The five-day horseracing event dates back to 1711. Members of the Royal Family are always in attendance. The dress code is strict, and it’s only gotten stricter, as a way to stave off unsuitably dressed attendees. Inside the Royal Enclosure, which Rachel and I would have access to, women’s dresses must be knee-length, straps must be at least an inch wide (nothing strapless, no halters, no bare midriffs), and hats are required for both women (FOUR-inch base minimum) and men (top hats like Mr. Peanut). In case that wasn’t clear enough, Ascot put out this mesmerizing video for guidance.
In contrast, the Kentucky Derby merely states that tennis shoes, jeans, shorts or athletic apparel are not allowed. Hats for ladies are recommended, and men can wear khakis. Next to Ascot, the Derby looks like a picnic at a high school softball game.
I’ve never witnessed this world before, and for good reason: it’s really hard to get inside of it. My English husband is aghast that I am allowed here because even he can’t gain entrance into the Royal Enclosure area: all English guests must be sponsored by an existing member who has attended the annual event at least four times. Even babies and young children aren’t allowed here (minors aged 10–16 are admitted on Friday and Saturday only).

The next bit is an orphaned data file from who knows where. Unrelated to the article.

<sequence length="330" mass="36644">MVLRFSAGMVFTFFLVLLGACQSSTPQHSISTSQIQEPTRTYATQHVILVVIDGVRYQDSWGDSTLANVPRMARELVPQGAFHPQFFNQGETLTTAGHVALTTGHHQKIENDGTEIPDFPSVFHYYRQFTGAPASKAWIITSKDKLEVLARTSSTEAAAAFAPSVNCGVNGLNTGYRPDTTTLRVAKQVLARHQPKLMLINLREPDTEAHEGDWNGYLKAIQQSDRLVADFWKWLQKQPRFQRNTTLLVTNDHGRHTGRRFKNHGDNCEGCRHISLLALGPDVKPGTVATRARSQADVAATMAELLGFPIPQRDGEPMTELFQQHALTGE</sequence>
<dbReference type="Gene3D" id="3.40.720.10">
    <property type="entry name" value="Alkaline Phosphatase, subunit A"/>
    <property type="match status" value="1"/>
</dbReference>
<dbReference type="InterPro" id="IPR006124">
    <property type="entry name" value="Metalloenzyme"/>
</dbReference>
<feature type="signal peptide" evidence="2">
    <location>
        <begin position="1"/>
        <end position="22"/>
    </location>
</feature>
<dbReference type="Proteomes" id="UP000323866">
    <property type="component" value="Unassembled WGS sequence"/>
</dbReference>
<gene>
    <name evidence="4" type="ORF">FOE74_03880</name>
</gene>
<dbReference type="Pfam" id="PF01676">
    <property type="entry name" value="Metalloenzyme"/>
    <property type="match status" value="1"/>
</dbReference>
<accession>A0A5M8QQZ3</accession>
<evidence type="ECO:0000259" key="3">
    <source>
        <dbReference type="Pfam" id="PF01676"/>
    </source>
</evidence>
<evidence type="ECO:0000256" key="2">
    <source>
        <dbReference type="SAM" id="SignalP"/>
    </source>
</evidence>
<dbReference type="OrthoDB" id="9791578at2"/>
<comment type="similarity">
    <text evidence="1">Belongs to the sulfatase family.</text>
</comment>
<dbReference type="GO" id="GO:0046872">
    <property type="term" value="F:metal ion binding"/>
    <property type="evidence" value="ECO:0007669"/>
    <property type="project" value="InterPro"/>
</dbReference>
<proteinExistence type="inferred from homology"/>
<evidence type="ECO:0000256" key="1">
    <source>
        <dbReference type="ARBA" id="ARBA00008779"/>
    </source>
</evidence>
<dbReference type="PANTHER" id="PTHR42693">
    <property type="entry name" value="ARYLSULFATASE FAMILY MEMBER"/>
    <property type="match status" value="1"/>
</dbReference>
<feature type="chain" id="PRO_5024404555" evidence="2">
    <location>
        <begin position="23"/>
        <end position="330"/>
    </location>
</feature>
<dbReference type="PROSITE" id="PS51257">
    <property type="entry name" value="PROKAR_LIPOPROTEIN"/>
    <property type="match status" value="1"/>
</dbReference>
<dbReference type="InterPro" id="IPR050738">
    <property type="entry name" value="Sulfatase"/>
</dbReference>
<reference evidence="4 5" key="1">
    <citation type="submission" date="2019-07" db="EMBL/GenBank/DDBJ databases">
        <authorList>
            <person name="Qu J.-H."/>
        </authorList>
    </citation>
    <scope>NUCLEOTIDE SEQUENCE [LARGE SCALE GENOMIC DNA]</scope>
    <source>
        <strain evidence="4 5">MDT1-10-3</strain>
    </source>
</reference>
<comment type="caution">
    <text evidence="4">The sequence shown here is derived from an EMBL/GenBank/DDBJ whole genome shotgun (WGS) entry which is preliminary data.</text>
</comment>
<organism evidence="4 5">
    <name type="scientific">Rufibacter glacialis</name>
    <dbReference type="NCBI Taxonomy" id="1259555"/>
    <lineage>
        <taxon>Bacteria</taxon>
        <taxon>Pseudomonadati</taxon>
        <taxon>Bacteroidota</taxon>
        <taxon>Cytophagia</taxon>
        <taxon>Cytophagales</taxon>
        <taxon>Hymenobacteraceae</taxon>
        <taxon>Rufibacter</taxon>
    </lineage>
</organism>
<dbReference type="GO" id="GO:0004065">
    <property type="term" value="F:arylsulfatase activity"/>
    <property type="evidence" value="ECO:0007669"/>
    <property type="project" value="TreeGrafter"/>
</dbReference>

Even though I moved to London last year, I hadn’t brushed against the posh English sphere in the slightest. I often ride the red double-decker buses on bridges across the Thames while gazing upon Big Ben, but even Big Ben can’t shut out the fact that the man sitting next to me is blowing his nose directly into his hand. Watching Downton Abbey is far closer to experiencing high society England than living in London. When Rachel asked me to accompany her to Royal Ascot, I decided that I wanted to experience that world up close, just this once. What was it really like?
The week before, we went shopping for our requisite hats. We were hopeful: the hats were so flowery, so whimsical, and so perfectly unflattering. Every hat in the store seemed to transform us into either the Mad Hatter or the Dowager Countess Grantham.